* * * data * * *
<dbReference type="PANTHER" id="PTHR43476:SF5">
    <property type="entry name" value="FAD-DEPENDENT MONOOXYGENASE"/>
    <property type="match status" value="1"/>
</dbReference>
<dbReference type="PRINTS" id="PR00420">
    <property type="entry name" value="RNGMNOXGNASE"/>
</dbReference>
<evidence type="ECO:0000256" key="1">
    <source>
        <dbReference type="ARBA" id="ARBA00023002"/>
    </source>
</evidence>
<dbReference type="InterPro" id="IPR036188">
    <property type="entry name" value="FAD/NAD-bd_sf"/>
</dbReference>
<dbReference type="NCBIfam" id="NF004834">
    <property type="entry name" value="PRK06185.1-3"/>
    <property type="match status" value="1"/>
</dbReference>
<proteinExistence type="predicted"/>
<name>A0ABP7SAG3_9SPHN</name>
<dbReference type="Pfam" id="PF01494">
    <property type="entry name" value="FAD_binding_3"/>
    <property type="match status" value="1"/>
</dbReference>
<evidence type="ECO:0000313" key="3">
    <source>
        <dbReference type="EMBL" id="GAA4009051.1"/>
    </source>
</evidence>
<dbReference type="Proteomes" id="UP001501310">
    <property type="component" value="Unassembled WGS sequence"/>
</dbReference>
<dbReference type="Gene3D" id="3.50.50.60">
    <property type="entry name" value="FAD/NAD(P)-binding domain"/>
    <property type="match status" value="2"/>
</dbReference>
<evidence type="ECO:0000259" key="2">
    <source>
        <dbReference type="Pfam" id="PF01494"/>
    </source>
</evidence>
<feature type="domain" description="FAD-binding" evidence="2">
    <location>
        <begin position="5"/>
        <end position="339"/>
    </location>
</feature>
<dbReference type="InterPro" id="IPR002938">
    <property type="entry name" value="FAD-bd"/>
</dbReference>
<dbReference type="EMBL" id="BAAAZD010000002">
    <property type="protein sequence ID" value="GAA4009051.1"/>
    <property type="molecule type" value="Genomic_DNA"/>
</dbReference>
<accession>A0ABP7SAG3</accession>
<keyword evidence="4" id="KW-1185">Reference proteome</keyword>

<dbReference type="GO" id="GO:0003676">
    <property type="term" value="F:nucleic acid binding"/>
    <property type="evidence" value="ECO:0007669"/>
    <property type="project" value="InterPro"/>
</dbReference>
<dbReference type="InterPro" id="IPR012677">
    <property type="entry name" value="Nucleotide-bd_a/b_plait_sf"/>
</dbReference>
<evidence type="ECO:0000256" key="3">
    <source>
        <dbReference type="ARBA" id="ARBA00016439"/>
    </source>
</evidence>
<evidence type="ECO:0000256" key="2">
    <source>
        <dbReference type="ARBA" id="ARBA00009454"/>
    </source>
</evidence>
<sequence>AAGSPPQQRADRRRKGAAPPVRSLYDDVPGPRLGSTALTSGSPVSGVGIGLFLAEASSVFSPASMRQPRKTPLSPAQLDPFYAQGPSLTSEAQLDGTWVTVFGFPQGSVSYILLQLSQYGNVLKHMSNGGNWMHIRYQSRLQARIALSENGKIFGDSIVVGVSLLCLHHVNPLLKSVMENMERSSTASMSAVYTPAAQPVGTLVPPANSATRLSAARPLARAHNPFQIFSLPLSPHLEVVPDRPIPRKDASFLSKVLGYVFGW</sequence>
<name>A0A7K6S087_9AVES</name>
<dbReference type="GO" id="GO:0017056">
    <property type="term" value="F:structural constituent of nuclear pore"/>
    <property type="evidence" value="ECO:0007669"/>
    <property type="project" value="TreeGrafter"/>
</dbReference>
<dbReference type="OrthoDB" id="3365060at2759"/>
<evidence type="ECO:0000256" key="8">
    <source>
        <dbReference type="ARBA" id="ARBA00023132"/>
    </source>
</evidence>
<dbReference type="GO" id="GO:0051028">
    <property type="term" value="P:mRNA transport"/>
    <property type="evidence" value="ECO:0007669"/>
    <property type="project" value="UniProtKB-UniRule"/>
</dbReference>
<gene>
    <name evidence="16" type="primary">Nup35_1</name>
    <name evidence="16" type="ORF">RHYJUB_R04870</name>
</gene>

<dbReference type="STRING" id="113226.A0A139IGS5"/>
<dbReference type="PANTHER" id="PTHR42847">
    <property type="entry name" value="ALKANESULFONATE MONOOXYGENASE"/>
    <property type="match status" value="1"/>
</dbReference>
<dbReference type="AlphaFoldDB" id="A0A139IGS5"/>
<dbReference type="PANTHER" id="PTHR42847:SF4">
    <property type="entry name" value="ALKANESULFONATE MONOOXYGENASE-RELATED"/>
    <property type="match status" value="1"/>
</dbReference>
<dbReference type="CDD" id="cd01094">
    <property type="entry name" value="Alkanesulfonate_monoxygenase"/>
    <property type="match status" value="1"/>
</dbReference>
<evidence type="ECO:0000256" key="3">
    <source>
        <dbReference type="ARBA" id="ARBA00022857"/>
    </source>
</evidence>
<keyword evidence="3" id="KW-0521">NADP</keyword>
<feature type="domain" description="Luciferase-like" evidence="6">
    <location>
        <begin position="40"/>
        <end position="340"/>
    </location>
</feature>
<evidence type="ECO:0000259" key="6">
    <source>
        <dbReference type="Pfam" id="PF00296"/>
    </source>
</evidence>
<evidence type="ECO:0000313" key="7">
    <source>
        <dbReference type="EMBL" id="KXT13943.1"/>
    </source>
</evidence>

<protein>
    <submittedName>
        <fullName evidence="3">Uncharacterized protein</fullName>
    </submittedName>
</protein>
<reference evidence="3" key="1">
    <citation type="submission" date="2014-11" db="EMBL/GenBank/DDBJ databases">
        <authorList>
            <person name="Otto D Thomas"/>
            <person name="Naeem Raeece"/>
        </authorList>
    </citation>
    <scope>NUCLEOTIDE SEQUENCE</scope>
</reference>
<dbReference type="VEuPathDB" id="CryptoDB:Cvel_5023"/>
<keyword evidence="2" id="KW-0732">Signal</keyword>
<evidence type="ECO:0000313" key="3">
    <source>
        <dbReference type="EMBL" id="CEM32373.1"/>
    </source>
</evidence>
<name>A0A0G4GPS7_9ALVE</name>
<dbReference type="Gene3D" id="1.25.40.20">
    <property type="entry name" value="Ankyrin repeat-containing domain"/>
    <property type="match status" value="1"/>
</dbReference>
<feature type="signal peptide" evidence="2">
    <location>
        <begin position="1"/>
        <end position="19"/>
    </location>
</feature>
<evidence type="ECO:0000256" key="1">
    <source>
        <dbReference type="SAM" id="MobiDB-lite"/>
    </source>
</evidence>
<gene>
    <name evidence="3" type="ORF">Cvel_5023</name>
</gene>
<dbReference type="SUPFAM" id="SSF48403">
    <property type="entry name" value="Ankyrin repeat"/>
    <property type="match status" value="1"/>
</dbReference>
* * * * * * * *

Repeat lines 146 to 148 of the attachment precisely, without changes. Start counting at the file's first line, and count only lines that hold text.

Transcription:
    <scope>NUCLEOTIDE SEQUENCE</scope>
</reference>
<dbReference type="VEuPathDB" id="CryptoDB:Cvel_5023"/>